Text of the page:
In conjunction with restricting the movement of susceptible animals, quarantines and, in some instances, elimination of infected animals (and the animals they had come into contact with), countries were able to devise strategies that were culturally and geographically appropriate to rein in rinderpest. Year by year, and at an accelerated pace after 1998, the range of rinderpest continued to shrink.
The last-known outbreak was in 2001 among wild buffalo in Kenya’s Meru National Park. The last use of vaccine is believed to have been in 2006 in Central Asia. After nearly 10 years of widespread disease monitoring in remote areas of Asia and Africa, says Lubroth, it was determined that the disease was no longer circulating.
Though rinderpest has been declared eradicated in the wild, the virus continues to exist in laboratories in some 30 countries.
The FAO and its international and regional partners are continuing to assist countries in safely disposing of the virus samples or transferring them to a few biologically secure storage facilities, as has been done with smallpox samples. However, virus samples and virus stocks or vaccines could prove necessary should rinderpest reappear from either an unknown source, such as a reservoir species, or the deliberate or accidental release from a holding laboratory. Thus, the FAO continues to monitor for rinderpest in wildlife and livestock.
In addition, the long experience of battling and defeating rinderpest needs to be conserved in veterinary and medical health curricula as a model for combating the growing number of diseases that pose threats not only to animal health but also to humans.
“We have to be sure that veterinarians of the future do not forget about rinderpest,” says Lubroth. “The lessons learned can be applied to other devastating diseases, such as foot-and-mouth disease, which in the U.K. alone caused more than $25 billion in economic losses during an outbreak 10 years ago.”
Lubroth directs the FAO’s global responses to other major livestock diseases, such as foot-and-mouth disease, swine fever, Rift Valley fever and avian influenza. In the age of globalization, he notes, “we can circumnavigate the globe in less than an incubation period. We saw that with SARS in China, Singapore and Canada. The only thing faster is information. In theory, we can share information faster than an incubation period, but we need to do better in practice.”
Monitoring tools and having people on the ground to track diseases are costly, he notes, but in the grand scheme of things, $5 billion to eliminate a disease is a relative bargain when the billions of dollars in economic gains that trickle down to so many people are taken into consideration, says Lubroth. It is better to tackle problems early on rather than waiting for a disease to affect three continents and then mount a global response. “It’s like trying to fix something once it’s already broken,” he says. “We should instead be investing in the routine care and maintenance that avert total disaster in the end.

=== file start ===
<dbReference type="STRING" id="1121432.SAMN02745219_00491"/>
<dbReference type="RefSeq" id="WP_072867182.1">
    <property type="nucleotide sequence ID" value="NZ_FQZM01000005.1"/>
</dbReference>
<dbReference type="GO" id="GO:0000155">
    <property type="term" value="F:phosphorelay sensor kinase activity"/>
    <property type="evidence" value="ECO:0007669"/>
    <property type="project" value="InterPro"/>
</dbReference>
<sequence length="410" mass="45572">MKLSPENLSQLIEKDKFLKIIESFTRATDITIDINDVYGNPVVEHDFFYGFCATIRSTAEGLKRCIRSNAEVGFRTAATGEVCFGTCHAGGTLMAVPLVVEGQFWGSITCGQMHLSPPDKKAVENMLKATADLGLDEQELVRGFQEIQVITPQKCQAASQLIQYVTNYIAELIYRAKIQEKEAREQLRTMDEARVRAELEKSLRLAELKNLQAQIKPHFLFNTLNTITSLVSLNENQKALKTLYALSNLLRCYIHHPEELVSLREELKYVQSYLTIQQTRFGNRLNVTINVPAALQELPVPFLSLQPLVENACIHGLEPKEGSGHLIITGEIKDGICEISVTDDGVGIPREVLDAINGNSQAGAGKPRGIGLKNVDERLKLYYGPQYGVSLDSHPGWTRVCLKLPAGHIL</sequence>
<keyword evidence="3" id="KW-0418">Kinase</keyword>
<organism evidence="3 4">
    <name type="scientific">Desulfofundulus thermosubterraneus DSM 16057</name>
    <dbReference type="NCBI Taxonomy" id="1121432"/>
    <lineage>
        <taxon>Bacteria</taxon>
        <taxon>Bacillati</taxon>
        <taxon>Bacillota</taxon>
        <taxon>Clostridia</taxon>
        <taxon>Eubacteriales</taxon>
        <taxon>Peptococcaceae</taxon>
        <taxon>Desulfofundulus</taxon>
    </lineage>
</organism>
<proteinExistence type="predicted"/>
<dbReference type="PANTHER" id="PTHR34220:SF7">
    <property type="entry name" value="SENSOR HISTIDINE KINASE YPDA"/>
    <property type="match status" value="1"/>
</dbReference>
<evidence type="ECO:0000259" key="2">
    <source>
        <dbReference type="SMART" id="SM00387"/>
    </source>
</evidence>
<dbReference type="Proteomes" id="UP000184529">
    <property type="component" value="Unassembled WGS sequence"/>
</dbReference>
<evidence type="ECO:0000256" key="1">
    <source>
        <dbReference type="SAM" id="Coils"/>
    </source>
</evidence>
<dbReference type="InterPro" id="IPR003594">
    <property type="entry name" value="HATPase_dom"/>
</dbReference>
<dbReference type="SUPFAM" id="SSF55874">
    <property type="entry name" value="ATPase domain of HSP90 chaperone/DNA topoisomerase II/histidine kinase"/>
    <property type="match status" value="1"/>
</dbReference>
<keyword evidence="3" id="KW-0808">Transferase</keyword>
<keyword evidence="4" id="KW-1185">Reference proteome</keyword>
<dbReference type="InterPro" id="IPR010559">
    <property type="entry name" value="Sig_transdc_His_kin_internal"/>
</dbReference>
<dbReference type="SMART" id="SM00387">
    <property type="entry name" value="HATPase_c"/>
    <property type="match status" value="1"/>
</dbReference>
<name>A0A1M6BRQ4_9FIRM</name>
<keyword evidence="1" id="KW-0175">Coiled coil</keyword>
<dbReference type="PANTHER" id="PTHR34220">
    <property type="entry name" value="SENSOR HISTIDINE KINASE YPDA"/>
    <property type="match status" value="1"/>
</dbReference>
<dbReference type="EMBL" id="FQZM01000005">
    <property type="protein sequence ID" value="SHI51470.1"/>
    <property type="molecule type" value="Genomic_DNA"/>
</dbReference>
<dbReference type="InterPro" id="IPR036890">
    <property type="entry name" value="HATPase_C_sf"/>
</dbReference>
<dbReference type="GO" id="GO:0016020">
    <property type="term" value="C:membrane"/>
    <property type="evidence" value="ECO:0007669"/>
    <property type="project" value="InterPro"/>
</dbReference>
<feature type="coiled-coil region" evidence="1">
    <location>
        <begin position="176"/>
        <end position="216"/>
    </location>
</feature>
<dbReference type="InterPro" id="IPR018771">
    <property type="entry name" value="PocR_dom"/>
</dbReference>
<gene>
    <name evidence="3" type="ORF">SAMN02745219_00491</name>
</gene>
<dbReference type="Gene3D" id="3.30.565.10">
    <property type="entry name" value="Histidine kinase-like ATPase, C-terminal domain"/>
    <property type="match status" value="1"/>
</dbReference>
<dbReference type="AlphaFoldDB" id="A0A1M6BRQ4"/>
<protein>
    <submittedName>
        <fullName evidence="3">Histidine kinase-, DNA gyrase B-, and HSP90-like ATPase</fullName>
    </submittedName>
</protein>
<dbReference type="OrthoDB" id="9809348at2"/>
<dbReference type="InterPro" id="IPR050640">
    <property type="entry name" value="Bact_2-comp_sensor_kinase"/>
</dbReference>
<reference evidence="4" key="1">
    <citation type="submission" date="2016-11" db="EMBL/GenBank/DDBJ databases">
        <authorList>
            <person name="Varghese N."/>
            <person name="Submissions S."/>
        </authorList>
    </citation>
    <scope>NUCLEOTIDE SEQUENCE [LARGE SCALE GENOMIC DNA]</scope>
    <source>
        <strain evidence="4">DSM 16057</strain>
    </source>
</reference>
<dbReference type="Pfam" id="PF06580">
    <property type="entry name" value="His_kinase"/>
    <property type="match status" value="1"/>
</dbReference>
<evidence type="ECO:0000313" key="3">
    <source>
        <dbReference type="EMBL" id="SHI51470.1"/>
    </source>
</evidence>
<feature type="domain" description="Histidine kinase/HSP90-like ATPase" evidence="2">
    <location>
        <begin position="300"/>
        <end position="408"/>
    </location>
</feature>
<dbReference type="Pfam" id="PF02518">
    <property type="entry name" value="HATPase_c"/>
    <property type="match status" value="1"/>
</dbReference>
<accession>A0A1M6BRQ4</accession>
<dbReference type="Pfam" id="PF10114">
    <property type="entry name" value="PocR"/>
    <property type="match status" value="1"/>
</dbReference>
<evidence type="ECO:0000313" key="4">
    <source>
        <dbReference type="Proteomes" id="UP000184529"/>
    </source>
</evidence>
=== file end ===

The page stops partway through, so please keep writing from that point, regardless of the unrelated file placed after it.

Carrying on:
Future disease initiatives are focusing on peste des petits ruminants (PPR) and foot-and-mouth disease, Lubroth says. PPR belongs to the same genus as rinderpest, occurs in the same regions of the world and requires similar diagnostic tools, and a PPR vaccine already exists.
Yet it afflicts mainly goats and sheep, raised by poorer segments of society and of less economic value to global trade, so the political will to target PPR for elimination is currently lacking. However, the FAO is gathering information to convince international donors that PPR and other existing disease threats are beatable if a long-term commitment is made.
But Lubroth also signals a word of caution: rather than target the next disease to be eradicated, the international community should address the underlying factors that drive the emergence of new and re-emerging disease threats. And the number of new threats is skyrocketing, far outpacing vaccine development for any particular disease.
By applying the principles of what is known as “one health,” Lubroth says, the scientific community can minimize factors that propagate new disease threats in the first place. The idea of one health is that the health of animals and that of both humans and the ecosystems that support them are all inextricably linked. The knowledge of the scientific experts in each of these traditionally distinct disciplines converges into a united force to maintain health.
Avian influenza, for example, is being tackled in just this way: by studying and analyzing the socioeconomic factors that contribute to the disease’s lasting foothold in a number of countries, looking at the risks to and from wildlife, as well as factors such as hygiene, livestock production practices, expanding animal and human populations and environmental encroachment.
Taken together, these modern pressures create a tinderbox for diseases that can be a risk to everyone’s health. Avian influenza, in particular, poses the constant threat that it will make the leap to humans, where it could become much more lethal. So combating disease at its source is the key to preventing a global human pandemic.
The health of one, Lubroth notes, is the health of all.
This story originally appeared in the Yale School of Public Health magazine. Click here to read more stories from that issue.